), retrograde movement of L1CAM was often proceeded by a brief (<10 s), diffusive latency period (unpublished data). The velocity of retrograde-moving beads on cells expressing wild-type L1CAM ranged from 0.6 to 2.2 μm min−1
, similar to the velocity of other cell surface adhesion proteins (Felsenfeld et al., 1996
; Lambert et al., 2002
). Therefore, the velocity and direction of bead movement is consistent with an interaction between L1CAM and treadmilling actin in the cytosol of the lamella.
Figure 3. Wild-type L1CAM engages in three distinct classes of kinetic behavior on the cell surface. 1-μm latex microspheres coated with anti-myc antibodies recognize cell surface L1CAM tagged with a myc epitope. Bound beads underwent diffusion (A, D, and (more ...)
In addition to diffusion and retrograde movement, cell surface L1CAM displayed a distinct behavior characterized by a low rate of diffusion in the absence of detectable directed movement (). The stationary behavior was transient and appeared to punctuate periods of diffusion ( C, black circle). Periods of stationary behavior appeared as plateaus with reduced noise in plots of displacement vs. time ( F, black line), consistent with a decreased rate of diffusion. Although it is difficult to analyze the velocity from the mean square displacement for short data segments, analysis of data sets with a high ratio of stationary behavior to diffusion ( C, data in gray circle; F, data over gray bar) revealed a reduced diffusion coefficient compared with freely diffusing particles () with little or no directed component. In cells expressing wild-type L1CAM, 9E10 beads underwent retrograde transport on the cell surface in 67.9% of trials, whereas 28.6% displayed stationary behavior ( A). Together, these results demonstrate that L1CAM is capable of three distinct classes of behavior on the cell surface, including diffusion, retrograde movement, and stationary behavior in the absence of directed movement. These distinct behaviors are consistent with interactions between L1CAM and both dynamic and static components of the cytoskeleton.
Figure 4. L1CAM–cytoskeleton interactions mediate retrograde and stationary behaviors. Bar graphs showing the percentage of trials engaging in stationary behavior, retrograde movement, or diffusion in cells expressing either wild-type or mutant forms of (more ...)
L1CAM retrograde movement depends on the L1CAM cytoplasmic tail and dynamic pools of actin
To begin to examine the mechanism underlying the directed and stationary behavior of L1CAM on the cell surface, we observed the movement of L1CAM in the presence of various cytoskeletal inhibitors. Cytochalasin D, at a concentration that completely suppresses F-actin in the periphery of ND-7 cells (2 μM; unpublished data), abolishes the retrograde movement of L1CAM ( A; n = 12, P < .01). In contrast, stationary behavior was still observed in a small percentage of trials, suggesting that this behavior is either actin independent or mediated by nondynamic pools of actin that are less sensitive to cytochalasin D treatment. In contrast, both retrograde movement and stationary behavior were observed in the presence of 1 μM nocadazole (a concentration that blocks microtubule polymerization in ND-7 cells; unpublished data), although the frequency of retrograde movement was diminished as compared with untreated control cells (n = 16, P < .22). Treatment with DMSO alone at the same concentration used in the dilution of cytochalasin D and nocadazole resulted in a slight increase in retrograde movement (perhaps due to changes in membrane fluidity). These results suggest that retrograde movement of cell surface L1CAM is actin-mediated, although microtubules may also contribute indirectly to this process.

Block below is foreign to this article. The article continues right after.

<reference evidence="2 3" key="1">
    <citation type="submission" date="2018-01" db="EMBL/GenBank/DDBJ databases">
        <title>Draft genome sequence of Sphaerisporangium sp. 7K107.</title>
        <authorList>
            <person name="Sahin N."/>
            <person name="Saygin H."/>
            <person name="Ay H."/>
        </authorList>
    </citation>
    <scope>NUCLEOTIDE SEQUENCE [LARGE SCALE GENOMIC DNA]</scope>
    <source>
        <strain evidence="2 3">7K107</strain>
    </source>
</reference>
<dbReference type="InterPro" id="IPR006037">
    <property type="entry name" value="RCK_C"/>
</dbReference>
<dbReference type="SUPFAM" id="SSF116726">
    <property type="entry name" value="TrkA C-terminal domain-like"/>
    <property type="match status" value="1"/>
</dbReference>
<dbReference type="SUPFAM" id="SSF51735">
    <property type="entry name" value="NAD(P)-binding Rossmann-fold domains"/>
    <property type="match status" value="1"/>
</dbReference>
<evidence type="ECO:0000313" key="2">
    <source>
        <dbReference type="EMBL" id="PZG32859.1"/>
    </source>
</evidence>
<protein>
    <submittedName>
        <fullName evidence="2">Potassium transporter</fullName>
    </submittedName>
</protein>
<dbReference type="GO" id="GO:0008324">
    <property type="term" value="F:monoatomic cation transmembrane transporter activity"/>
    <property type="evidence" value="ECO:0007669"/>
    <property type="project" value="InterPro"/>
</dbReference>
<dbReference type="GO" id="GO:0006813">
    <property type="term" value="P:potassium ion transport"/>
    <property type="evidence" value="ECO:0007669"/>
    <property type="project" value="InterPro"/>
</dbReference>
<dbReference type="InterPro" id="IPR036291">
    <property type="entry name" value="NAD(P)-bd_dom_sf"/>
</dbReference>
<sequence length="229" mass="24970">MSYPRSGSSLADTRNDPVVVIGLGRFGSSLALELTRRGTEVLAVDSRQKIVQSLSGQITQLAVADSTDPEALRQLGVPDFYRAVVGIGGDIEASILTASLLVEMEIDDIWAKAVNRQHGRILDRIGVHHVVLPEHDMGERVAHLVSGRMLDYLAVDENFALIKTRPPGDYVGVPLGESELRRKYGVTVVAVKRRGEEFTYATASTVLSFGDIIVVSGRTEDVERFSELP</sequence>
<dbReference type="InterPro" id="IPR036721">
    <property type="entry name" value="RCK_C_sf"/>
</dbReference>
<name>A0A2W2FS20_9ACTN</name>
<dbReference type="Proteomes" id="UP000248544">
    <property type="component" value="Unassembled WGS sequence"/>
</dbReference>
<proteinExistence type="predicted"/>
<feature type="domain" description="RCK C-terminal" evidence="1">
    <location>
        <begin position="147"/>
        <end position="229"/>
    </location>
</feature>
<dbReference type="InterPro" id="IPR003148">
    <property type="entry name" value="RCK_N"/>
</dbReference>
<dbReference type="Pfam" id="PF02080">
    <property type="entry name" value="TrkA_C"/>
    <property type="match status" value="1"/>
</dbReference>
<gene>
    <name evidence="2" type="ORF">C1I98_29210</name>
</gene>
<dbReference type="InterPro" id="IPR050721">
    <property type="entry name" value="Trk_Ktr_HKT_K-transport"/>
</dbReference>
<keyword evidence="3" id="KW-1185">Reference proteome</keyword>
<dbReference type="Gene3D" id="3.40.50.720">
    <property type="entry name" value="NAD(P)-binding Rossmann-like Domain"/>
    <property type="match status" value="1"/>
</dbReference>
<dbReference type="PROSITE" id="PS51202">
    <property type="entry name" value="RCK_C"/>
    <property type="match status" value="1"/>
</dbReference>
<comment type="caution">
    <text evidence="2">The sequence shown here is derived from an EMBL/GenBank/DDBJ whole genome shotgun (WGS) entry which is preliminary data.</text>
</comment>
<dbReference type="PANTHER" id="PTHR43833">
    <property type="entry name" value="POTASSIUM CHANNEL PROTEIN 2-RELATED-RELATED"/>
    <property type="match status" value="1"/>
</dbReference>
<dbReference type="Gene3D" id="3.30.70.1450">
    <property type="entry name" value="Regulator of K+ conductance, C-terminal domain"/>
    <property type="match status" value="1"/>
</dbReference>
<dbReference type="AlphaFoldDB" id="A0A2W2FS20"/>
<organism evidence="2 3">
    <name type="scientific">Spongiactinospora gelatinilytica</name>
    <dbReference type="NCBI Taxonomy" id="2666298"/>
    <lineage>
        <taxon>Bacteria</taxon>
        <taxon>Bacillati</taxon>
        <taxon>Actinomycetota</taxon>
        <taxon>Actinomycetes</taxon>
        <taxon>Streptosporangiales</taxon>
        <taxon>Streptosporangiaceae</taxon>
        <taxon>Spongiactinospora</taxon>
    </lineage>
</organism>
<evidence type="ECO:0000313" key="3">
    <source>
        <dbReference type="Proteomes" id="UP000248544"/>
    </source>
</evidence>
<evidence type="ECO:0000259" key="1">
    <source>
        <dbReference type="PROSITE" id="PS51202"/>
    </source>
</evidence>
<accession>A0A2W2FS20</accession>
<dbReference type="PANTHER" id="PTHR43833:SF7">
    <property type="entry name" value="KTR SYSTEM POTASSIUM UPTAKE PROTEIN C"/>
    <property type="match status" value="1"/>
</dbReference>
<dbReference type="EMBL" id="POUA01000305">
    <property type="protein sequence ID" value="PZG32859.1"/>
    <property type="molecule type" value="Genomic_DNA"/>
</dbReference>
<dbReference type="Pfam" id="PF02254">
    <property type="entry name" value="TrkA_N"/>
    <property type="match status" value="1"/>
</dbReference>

To determine whether the low diffusive states of L1CAM on the cell surface are mediated directly by the L1CAM cytoplasmic tail, we generated a truncation mutant of L1CAM that interrupts the cytoplasmic tail with a stop mutation 4 aa after the predicted transmembrane domain. Beads bound to truncated L1CAM on the cell surface diffused in 100% of trials ( B; n = 17, P < .01), suggesting that both retrograde movement and stationary behavior depend on interactions between the L1CAM cytoplasmic tail and the cytoskeleton.
Mutations that affect ankyrin binding modulate L1CAM movement in the plane of the membrane